Bill Ford, the company's CEO and the grandson of Henry Ford and Harvey Firestone, traces the roots of the SUV back to the annual camping trips his grandfathers took with Thomas Edison and "whoever the president was at the time." Ancient Model T footage gives way to modern images of outdoor enjoyment via SUVs; kayaking, snowboarding, rock climbing, etc. Tagline: "No boundaries."

Client: Ford Agency: JWT/Detroit ECD: Bruce Rooke CD: John Parkinson Agency Producer: Carole Gall Director: Leslie Dektor/Dektor Film

BILDSTEN: I feel for the creative team on this one. The briefing probably went something like this: "We need to make the CEO the star of the commercial, because everyone will think he's warm and caring, and because his name is Ford. And he'd like to mention the Firestone family and their warm family connection with the Fords, even though there was that rather public spat regarding the exploding tires on the Explorers. And we'd also like to get across what an environmentalist the CEO is while we show our super size Ford Expedition plowing through the woods. And he'd like to show how hip and active the people who buy these SUVs are, even though they're just driving them to the mall. You'll need to shoehorn in five products, and can you tie it all up with our 'No boundaries' slogan?" The proverbial 10 pounds of dung. I'm not buying it and I doubt many others will. 1 star

DIMASSIMO: This is the era of "lucky sperm" in leadership. In this spot, Bill Ford comes across as thoughtful, humble and acceptably real. He does the best job in decades of reconnecting and updating the mission of his grandfather. The tag is a mantra the first Ford would have happily chanted. The way it's presented is a little conventional for my taste, though. (Standard closeup talking head, cutaway to historical footage.) But it's well-executed all around and it proceeds from a smart brand vision. An ambitious effort that does a nice job of tying together multiple agendas. Overall, a confident step in the right direction. 3 stars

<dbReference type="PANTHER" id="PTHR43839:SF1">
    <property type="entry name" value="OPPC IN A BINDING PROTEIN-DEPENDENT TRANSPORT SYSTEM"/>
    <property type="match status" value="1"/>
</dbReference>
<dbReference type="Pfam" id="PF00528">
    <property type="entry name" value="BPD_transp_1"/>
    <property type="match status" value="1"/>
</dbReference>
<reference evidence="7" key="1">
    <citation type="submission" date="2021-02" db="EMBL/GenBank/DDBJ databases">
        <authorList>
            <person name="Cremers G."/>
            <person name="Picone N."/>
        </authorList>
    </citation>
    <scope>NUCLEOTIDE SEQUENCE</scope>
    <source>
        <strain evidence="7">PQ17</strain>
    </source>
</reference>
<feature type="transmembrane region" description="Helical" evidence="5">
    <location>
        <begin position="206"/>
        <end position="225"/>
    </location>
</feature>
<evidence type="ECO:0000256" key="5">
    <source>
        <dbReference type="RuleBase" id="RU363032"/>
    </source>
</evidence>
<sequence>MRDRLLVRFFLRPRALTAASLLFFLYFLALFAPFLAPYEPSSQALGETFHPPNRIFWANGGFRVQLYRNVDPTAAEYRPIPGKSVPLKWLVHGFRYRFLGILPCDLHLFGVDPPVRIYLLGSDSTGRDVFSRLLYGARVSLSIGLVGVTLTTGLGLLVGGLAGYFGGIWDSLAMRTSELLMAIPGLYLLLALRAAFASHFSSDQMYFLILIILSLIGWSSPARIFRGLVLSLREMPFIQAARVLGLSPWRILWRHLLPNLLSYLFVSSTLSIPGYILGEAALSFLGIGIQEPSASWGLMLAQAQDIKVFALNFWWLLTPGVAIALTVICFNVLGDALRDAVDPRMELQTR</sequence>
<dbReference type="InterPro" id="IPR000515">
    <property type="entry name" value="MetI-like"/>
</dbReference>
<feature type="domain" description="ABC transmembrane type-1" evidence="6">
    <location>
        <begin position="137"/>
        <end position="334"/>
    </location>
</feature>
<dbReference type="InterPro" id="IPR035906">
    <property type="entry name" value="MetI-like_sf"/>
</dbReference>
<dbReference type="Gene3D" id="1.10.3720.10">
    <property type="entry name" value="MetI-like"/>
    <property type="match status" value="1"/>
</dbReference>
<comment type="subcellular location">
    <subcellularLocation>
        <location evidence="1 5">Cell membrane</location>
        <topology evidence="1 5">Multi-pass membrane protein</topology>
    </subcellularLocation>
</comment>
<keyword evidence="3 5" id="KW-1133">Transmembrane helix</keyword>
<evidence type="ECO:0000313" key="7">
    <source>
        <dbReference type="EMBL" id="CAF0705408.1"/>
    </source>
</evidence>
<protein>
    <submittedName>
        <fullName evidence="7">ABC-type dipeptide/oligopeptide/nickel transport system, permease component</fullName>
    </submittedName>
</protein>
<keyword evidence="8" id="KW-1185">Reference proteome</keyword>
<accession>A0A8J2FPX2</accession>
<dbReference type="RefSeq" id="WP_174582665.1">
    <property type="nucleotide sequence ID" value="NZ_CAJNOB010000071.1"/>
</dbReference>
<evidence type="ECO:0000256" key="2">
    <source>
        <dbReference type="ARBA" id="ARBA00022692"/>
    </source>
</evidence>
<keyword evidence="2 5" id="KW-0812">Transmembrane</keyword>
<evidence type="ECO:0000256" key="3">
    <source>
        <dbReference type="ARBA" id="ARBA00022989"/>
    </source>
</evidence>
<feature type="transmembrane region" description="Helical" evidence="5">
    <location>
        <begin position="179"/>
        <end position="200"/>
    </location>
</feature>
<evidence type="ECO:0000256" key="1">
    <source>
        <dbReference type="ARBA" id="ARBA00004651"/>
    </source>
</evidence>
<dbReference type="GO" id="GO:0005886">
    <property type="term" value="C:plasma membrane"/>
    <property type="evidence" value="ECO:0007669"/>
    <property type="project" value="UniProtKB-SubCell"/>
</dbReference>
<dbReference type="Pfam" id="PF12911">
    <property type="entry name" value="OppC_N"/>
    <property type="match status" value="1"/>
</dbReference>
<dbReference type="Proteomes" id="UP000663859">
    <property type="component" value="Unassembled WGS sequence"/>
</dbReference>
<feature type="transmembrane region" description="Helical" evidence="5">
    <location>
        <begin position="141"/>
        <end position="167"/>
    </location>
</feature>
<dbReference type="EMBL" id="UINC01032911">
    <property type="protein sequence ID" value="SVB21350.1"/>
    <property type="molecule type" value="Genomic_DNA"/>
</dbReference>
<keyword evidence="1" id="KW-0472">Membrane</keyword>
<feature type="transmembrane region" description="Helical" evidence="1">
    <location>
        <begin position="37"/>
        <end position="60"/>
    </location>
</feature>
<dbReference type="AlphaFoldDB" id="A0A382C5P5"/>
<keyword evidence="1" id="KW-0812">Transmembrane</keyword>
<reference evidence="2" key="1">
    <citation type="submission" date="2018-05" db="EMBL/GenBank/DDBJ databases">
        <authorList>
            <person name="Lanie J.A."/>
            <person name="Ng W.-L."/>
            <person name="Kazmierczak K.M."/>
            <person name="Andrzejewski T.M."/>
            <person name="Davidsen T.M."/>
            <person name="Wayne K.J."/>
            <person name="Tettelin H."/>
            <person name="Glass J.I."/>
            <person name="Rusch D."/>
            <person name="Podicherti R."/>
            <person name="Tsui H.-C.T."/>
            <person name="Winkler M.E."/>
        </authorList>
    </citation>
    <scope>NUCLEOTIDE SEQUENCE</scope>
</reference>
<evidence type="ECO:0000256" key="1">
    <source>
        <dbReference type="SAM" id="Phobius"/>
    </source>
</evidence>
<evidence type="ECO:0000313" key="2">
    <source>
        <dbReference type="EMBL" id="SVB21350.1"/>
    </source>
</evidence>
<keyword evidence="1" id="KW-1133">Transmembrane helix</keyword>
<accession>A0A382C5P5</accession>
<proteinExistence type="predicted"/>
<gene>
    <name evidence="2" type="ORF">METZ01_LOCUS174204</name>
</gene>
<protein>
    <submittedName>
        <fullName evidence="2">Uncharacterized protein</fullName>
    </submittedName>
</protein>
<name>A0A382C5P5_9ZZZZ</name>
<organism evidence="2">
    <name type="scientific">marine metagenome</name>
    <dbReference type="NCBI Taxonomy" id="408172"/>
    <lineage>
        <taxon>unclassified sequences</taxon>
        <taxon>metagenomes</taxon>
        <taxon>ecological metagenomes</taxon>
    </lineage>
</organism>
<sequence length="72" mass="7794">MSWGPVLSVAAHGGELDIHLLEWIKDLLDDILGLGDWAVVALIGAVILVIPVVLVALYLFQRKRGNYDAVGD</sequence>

4. UPS "Brown/Shipping


A rotund shipping clerk expounds on the various ways "Brown" makes his life easier. It opens in the clerk's office, with shipments on a conveyer belt in the background. Suddenly he's in the middle of a highway, then on a tarmac in the shadow of jumbo jets. "Brown says relax!" he says. "We'll get it done." Apparently, "Brown" tells him many things - but not that he should eat more pie. Tag: "What can Brown do for you?"

Client: UPS Agency: The Martin Agency CDs: Cliff Sorah, John Mahoney Agency Producer: Steve Humble Director: Phil Joanou/Villains

BILDSTEN: I like this commercial. A lot. Overnight shipping is not a glamorous category, but this spot is incredibly charming. The idea of referring to UPS as "Brown" is especially smart. The color of their trucks is so distinctive, I think it's genius to make more of it. The casting is wonderful - as far from a corporate America stereotype as you can get. You can't help but love the guy. The premise is similar to the Xerox spot ("We're more than you think we are"), but it's very clear and understandable, even though the film work is inventive and the editing nonlinear. I'm left with a perfectly clear idea of all the things UPS could do for me if I were a shipping manager. The Martin Agency gets a rap for being primarily a print agency, but I think they do fine TV, as well. 4 stars

DIMASSIMO: The return of bad '80s advertising. I went back to study the credits, expecting to find, well, not The Martin Agency! I can just hear the meetings. Acct. Dir.: You have equity in "brown." You own "brown". Client: We want to be like IBM. They're "blue." Acct. Dir.: Yes. IBM owns "blue." UPS can own "brown." Planner: We've checked it with your target audience. Brown means reliable, practical, dependable. Client: We want to be like IBM. CD: Your spots will be letterboxed - just like IBM. Except their bars are blue. And yours will be . . . brown! Planner: Brilliant! Acct. Dir.: Brilliant! (Thinks: I turned down big money at Grey for this?) 1 star